I lost my dad in 2017. September 29, 2017. It was a hellish time for me and my family. I got a text from my brother John. “We’ve got dad in an ambulance. Think he’s had a stroke.”
So I flew to Chicagoland. Went to the hospital everyday. We all took turns sleeping there. Just waiting for him to wake up. Some doctors said they had the answer & all would be well. The next doctors said, “it’s over.” It went like that for 10 days. Up & down on the worst roller coaster of all time.
I remained positive. I wanted to give him a feeding tube (since he was unconscious and couldn’t eat or drink). I wanted things to be different.
What not to say to a grieving person
You’ll tell me negative things shouldn’t stand out in my mind but this one nurse who was there was educating me about dying. I was saying things like, “let’s give him a feeding tube” and she kept lecturing me that people who are dying don’t want to eat. I was confused, blurred in my mind, so instead of replying to her I just felt angry. But later I realized what I should’ve said: “He doesn’t not WANT to eat he’s fricking unconscious, you stupid bitch!”
Then when the holy person* came in to give him his last rites or say a prayer, right in the middle of the so-called prayer she mentioned someone else in the hospital who lost a child to cancer. I stopped her right there and said, “no way, you can’t make us feel guilty about losing my dad, no way!” She back-pedaled immediately like the experienced professional she was and said, “oh yes, you knew him for longer so it’s harder.” Well the damage is done. We feel guilty. Thanks.
What to say to a grieving person
Right now I say, “f-you” to both of those bitches and the bitch doctors too. Learn how to communicate with people who are going through a hard time! Because you don’t know how. Wouldn’t you rather be the person whom people remember appreciatively from a difficult time in their past?! Right now I’d rather be telling you a story about the people who said the right things to me. The people who didn’t make my pain worse.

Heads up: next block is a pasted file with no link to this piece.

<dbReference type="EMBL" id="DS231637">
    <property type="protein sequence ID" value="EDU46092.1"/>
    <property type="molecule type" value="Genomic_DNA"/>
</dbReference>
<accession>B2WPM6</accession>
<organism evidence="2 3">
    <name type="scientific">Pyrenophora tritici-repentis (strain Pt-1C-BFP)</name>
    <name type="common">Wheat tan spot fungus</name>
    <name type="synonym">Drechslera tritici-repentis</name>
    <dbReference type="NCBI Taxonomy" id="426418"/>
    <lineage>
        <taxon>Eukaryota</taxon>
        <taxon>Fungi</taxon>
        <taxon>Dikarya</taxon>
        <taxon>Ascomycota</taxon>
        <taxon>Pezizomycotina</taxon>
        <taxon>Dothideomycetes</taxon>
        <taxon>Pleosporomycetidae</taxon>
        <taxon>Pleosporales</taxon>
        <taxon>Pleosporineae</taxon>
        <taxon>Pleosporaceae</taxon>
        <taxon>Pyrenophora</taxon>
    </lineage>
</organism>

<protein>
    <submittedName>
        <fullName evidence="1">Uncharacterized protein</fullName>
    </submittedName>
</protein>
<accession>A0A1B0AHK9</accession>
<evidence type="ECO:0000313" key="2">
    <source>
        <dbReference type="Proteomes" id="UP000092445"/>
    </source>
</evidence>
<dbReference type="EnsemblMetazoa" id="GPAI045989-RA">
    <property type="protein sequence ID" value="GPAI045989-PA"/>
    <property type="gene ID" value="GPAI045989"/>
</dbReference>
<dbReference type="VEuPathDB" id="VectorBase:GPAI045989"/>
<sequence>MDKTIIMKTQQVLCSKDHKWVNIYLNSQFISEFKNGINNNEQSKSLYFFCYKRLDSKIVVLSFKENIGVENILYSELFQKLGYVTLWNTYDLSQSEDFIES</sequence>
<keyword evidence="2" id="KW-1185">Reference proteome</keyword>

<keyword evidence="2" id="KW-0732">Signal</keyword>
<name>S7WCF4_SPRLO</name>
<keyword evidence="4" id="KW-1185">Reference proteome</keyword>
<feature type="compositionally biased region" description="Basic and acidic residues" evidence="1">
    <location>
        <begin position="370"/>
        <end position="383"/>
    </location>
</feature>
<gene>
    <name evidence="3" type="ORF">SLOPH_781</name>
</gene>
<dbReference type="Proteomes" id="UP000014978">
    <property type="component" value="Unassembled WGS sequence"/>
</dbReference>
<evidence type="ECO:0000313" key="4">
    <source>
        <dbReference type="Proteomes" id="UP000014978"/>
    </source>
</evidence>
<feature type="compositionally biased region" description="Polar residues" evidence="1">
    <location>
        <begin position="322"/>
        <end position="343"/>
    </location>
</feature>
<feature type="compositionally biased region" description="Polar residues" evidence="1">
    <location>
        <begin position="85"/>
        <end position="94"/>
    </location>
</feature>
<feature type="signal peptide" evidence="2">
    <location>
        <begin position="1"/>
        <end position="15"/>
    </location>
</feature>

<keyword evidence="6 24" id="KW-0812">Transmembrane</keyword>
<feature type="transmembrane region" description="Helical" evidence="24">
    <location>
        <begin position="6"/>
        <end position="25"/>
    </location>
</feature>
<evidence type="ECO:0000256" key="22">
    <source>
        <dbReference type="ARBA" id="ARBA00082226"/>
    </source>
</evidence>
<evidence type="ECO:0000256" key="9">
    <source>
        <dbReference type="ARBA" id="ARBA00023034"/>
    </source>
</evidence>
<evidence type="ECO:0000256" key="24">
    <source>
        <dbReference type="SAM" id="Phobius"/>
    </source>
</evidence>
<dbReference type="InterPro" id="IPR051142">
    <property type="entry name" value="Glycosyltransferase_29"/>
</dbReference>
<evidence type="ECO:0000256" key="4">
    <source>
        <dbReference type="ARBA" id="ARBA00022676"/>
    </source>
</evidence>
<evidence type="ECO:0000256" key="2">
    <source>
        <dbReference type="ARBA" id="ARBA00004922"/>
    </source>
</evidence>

You’re only doing a very small part of your job if you can’t communicate with your patients. How can you live your life? You tell someone that an unconscious person doesn’t want to eat?! He wanted to eat before he became unconscious!! How do you know what he wants?!
What to say in general.
Make a point of learning what to say to people. At all times. When they’re grieving, when they’re wanting to buy something-I don’t care. Work on your ability to communicate! If you don’t want to learn something new, then when faced with a grieving person, just shut your trap.
Some Things You Can Say to a Grieving Person
Now that I’ve stopped crying and cursing I’ll go back to my professional self. So here are some things you can say to a grieving person.
“I’m sorry for your loss. I know you’re in a lot of pain.”
“I’m here for you if you want to talk, be quiet or just cry.”
“Just wanted to reach out and let you know I’m thinking of you. Your dad seemed like a special man.”
“I brought some tissues & 2 bottles of red wine.”
“My thoughts & prayers are with you.”
9 Secret Steps to Influencing Others
Want to be more influential? We all want to communicate our most important messages in a way that encourages others to take action. Whether that action is voting for our candidate or picking up milk from the store, the words we use and how we speak play a huge role in getting the job done.
We don’t even need words to speak to a grieving person.
Or at least spoken words. You can communicate your message of sympathy & love with a card. I received a most amazing card from my dear friend, Hitha, who lost her dad about a year prior to my losing mine. Her words were so beautiful, meaning & touching. I still have it on my desk. But just the act of receiving a card is comforting. You don’t need to be as eloquent as Hitha.
Here’s a no-word option. Send a grieving person a care package. Shopping for food, getting meals ready, going out in public–all things that may be difficult for a grieving person.
When you receive your care package of snacks, wine, meats & cheeses, not only does it make your life easier but it warms your heart as a suffering person.
What do you think we should say to a grieving person?
I would love to hear your stories. I want to hear the good, the bad, and the ugly.* Please share your experiences. What do you think people should say to a grieving person? Has anyone ever said the right thing to you? The wrong thing?
*Do I sound bitter? Well, I am. But I mean no disrespect to holy people.
*I owe my dad a quarter. We owed a quarter to the hackneyed jar. Any over-used or trite expressions costed us! Luckily inflation didn’t apply.
All apologies for the extra exclamation points. But I am shouting.
I love you dad.
miss you grandpa